WWF, the Worldwide Fund for Nature, had recently captured footage of twelve endangered Sumatran tigers in Indonesia’s Bukit Tigapuluh forest on central Sumatra Island. The forest is becoming smaller and smaller as a result of palm oil and paper plantations. The entire forest is planned to be cleared in the future.
The images include stills of six different tigers, as well as a mother with a cub. The videos show a female tiger with three cubs as they play around while chasing a leaf.
WWF’s assessments imply that there are only around 400 Sumatran tigers left alive in the wild today. Over the last fifty years alone, Indonesia has lost both the Bali tiger and the Java tiger. Karmila Parakkasi, WWF’s Sumatra tiger research team leader, explained that the number of tigers seen during the two months of observation was unusual.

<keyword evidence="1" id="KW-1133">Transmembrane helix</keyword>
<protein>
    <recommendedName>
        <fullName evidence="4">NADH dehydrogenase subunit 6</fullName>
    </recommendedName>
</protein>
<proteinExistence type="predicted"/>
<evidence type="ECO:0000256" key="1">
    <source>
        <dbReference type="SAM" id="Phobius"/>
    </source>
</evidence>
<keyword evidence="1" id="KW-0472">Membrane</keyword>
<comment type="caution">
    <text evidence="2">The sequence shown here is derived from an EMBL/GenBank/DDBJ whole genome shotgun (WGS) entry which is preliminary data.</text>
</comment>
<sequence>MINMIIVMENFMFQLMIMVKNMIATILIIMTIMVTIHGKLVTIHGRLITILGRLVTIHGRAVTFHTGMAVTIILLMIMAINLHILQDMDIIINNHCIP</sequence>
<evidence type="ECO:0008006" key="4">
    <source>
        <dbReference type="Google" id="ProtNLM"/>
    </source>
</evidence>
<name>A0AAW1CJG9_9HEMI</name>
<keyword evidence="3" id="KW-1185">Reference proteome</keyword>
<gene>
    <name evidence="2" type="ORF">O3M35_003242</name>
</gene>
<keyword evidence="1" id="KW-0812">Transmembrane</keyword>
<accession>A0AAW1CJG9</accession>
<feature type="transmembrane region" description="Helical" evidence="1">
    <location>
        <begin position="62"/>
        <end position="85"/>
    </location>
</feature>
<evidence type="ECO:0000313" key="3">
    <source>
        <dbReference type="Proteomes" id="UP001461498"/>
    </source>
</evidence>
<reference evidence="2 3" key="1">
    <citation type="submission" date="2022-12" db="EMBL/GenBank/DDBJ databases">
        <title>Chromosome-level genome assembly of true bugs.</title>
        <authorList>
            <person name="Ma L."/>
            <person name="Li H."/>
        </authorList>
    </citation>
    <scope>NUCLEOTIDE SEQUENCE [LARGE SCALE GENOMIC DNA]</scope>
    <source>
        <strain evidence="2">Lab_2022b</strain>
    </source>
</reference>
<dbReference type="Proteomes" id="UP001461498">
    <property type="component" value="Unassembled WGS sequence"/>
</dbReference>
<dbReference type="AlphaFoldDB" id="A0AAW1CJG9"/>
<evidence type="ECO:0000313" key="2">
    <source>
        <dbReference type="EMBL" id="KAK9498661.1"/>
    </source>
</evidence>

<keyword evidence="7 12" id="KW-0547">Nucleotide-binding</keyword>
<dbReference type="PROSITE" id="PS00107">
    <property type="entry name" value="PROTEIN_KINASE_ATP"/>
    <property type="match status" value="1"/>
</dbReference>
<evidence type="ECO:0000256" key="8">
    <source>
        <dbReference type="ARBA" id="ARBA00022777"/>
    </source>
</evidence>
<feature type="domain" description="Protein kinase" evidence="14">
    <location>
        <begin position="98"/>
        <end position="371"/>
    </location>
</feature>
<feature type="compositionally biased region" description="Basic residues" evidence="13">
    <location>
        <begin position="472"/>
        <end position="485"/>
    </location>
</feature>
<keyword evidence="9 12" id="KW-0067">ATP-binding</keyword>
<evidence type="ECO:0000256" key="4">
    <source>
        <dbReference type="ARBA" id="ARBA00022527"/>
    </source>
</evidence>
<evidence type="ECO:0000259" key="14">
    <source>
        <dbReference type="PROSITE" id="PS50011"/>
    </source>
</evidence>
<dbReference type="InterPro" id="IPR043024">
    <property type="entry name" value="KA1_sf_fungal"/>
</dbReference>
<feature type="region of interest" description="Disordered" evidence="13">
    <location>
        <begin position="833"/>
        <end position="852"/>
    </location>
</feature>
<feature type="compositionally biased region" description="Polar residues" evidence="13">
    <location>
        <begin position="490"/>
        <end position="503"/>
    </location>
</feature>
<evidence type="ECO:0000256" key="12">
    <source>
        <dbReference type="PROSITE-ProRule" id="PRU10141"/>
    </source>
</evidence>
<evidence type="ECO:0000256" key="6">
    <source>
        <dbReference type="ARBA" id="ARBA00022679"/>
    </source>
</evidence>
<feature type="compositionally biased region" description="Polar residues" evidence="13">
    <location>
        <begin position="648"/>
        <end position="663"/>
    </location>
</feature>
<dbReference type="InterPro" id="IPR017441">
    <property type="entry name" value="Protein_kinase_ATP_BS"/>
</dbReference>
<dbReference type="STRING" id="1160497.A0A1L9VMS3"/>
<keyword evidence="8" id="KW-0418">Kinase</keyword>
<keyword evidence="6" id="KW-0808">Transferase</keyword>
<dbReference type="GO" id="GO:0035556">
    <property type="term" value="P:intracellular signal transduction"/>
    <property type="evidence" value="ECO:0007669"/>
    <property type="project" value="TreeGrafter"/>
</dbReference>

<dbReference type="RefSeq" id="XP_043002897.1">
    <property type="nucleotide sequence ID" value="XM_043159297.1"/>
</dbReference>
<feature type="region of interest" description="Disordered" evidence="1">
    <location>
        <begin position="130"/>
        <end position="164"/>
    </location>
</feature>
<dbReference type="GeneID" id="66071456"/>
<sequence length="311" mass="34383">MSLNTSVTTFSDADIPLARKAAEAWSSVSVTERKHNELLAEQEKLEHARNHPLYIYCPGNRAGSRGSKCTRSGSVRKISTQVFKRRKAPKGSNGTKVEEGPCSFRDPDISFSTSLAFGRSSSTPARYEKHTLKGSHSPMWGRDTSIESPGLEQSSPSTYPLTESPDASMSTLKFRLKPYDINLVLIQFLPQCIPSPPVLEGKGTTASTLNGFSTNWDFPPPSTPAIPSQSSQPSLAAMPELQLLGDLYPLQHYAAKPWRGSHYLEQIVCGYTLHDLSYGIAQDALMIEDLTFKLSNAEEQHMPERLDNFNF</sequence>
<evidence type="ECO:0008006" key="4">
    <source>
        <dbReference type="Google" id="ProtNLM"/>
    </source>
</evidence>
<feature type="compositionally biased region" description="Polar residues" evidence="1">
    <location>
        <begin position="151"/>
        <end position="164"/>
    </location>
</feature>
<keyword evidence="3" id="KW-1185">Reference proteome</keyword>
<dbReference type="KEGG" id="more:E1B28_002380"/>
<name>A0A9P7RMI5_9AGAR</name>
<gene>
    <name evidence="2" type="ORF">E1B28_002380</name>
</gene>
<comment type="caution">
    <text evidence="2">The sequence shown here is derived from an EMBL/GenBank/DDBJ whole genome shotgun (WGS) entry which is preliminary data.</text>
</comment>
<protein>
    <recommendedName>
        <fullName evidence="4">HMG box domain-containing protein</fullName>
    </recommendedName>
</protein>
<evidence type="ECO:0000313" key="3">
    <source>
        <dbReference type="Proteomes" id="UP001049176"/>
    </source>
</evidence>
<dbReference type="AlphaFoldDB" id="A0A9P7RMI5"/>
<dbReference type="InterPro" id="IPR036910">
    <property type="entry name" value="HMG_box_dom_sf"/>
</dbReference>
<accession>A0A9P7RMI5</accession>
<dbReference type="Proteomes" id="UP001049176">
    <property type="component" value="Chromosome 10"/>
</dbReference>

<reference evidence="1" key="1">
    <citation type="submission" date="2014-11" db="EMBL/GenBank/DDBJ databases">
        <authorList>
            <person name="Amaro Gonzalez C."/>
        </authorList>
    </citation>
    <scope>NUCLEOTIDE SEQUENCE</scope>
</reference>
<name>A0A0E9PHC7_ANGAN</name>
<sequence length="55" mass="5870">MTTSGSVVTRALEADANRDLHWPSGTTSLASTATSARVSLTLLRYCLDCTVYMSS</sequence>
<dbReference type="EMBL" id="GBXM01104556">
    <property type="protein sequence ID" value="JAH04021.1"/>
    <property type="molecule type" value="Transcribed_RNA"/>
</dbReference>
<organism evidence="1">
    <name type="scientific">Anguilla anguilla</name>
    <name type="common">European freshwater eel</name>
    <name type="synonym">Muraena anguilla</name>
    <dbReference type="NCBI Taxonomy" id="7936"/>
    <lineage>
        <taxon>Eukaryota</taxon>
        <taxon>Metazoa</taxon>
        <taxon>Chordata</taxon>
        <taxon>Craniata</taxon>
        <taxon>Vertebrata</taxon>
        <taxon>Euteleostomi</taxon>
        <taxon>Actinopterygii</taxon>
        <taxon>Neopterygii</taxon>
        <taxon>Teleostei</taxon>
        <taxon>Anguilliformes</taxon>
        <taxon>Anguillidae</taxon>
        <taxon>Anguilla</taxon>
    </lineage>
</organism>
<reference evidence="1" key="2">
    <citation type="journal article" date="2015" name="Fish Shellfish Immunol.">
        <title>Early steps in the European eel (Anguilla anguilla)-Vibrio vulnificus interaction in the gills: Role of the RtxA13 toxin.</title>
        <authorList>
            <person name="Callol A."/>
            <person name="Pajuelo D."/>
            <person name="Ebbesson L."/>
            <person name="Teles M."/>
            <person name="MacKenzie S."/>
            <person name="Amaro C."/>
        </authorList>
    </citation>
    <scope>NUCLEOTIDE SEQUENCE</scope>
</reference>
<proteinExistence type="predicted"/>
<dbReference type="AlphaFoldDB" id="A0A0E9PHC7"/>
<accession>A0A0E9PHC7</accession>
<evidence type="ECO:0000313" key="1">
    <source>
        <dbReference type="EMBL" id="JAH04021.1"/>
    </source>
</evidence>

“What’s unclear is whether we found so many tigers because we’re getting better at locating our cameras, or because the tigers’ habitat is shrinking so rapidly here that they are being forced into sharing smaller and smaller bits of forest,” she said.
What About the Tigers?
According to WWF, Indonesia’s government had promised to protect the forest environment. However, the area is currently used by a subsidiary of an Indonesian paper company called Barito Timber Pacific.
“As soon as pending permits are granted by the government, the company could clear the forest to supply the wood to Asia Pulp& Paper of Sinar Mas Group,” said WWF. The organization added that it and many other environmental groups are opposed to the deforestation plan.